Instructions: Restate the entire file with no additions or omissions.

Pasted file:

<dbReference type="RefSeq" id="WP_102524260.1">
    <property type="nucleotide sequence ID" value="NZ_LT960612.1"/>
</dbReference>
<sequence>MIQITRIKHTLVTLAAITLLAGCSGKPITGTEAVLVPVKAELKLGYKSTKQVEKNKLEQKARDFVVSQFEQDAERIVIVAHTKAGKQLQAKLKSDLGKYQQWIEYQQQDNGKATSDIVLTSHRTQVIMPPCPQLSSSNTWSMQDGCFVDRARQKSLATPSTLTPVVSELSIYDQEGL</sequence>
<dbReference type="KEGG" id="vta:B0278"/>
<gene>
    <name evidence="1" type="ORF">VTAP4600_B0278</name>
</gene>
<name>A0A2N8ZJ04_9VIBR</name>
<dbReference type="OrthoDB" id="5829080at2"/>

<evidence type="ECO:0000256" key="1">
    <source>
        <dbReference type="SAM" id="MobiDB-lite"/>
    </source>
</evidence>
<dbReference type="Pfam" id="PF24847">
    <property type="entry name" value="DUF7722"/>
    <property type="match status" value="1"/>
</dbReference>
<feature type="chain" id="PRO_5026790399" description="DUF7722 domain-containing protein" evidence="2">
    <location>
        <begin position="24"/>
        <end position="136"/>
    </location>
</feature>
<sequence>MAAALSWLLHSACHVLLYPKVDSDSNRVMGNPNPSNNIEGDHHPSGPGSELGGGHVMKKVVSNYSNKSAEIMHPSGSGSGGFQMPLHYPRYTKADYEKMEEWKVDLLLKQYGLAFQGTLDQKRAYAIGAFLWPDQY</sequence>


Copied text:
<dbReference type="RefSeq" id="WP_102524260.1">
    <property type="nucleotide sequence ID" value="NZ_LT960612.1"/>
</dbReference>
<sequence>MIQITRIKHTLVTLAAITLLAGCSGKPITGTEAVLVPVKAELKLGYKSTKQVEKNKLEQKARDFVVSQFEQDAERIVIVAHTKAGKQLQAKLKSDLGKYQQWIEYQQQDNGKATSDIVLTSHRTQVIMPPCPQLSSSNTWSMQDGCFVDRARQKSLATPSTLTPVVSELSIYDQEGL</sequence>
<dbReference type="KEGG" id="vta:B0278"/>
<gene>
    <name evidence="1" type="ORF">VTAP4600_B0278</name>
</gene>
<name>A0A2N8ZJ04_9VIBR</name>
<dbReference type="OrthoDB" id="5829080at2"/>

<evidence type="ECO:0000256" key="1">
    <source>
        <dbReference type="SAM" id="MobiDB-lite"/>
    </source>
</evidence>
<dbReference type="Pfam" id="PF24847">
    <property type="entry name" value="DUF7722"/>
    <property type="match status" value="1"/>
</dbReference>
<feature type="chain" id="PRO_5026790399" description="DUF7722 domain-containing protein" evidence="2">
    <location>
        <begin position="24"/>
        <end position="136"/>
    </location>
</feature>
<sequence>MAAALSWLLHSACHVLLYPKVDSDSNRVMGNPNPSNNIEGDHHPSGPGSELGGGHVMKKVVSNYSNKSAEIMHPSGSGSGGFQMPLHYPRYTKADYEKMEEWKVDLLLKQYGLAFQGTLDQKRAYAIGAFLWPDQY</sequence>